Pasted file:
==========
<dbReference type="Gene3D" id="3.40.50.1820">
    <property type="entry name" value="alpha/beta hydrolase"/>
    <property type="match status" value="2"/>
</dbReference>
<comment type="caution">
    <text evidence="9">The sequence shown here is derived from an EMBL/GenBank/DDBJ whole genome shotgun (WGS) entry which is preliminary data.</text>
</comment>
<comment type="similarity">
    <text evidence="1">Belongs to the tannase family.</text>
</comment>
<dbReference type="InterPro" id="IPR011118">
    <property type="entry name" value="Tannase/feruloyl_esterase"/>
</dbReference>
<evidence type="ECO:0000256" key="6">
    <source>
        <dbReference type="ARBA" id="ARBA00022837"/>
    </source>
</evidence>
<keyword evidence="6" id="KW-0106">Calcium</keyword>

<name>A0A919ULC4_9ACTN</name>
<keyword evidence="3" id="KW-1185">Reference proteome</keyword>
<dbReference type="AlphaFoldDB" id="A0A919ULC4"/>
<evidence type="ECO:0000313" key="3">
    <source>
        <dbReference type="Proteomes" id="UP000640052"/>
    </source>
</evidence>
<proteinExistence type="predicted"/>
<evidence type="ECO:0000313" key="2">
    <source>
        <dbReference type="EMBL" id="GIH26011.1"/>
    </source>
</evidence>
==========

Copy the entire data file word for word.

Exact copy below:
<dbReference type="Gene3D" id="3.40.50.1820">
    <property type="entry name" value="alpha/beta hydrolase"/>
    <property type="match status" value="2"/>
</dbReference>
<comment type="caution">
    <text evidence="9">The sequence shown here is derived from an EMBL/GenBank/DDBJ whole genome shotgun (WGS) entry which is preliminary data.</text>
</comment>
<comment type="similarity">
    <text evidence="1">Belongs to the tannase family.</text>
</comment>
<dbReference type="InterPro" id="IPR011118">
    <property type="entry name" value="Tannase/feruloyl_esterase"/>
</dbReference>
<evidence type="ECO:0000256" key="6">
    <source>
        <dbReference type="ARBA" id="ARBA00022837"/>
    </source>
</evidence>
<keyword evidence="6" id="KW-0106">Calcium</keyword>

<name>A0A919ULC4_9ACTN</name>
<keyword evidence="3" id="KW-1185">Reference proteome</keyword>
<dbReference type="AlphaFoldDB" id="A0A919ULC4"/>
<evidence type="ECO:0000313" key="3">
    <source>
        <dbReference type="Proteomes" id="UP000640052"/>
    </source>
</evidence>
<proteinExistence type="predicted"/>
<evidence type="ECO:0000313" key="2">
    <source>
        <dbReference type="EMBL" id="GIH26011.1"/>
    </source>
</evidence>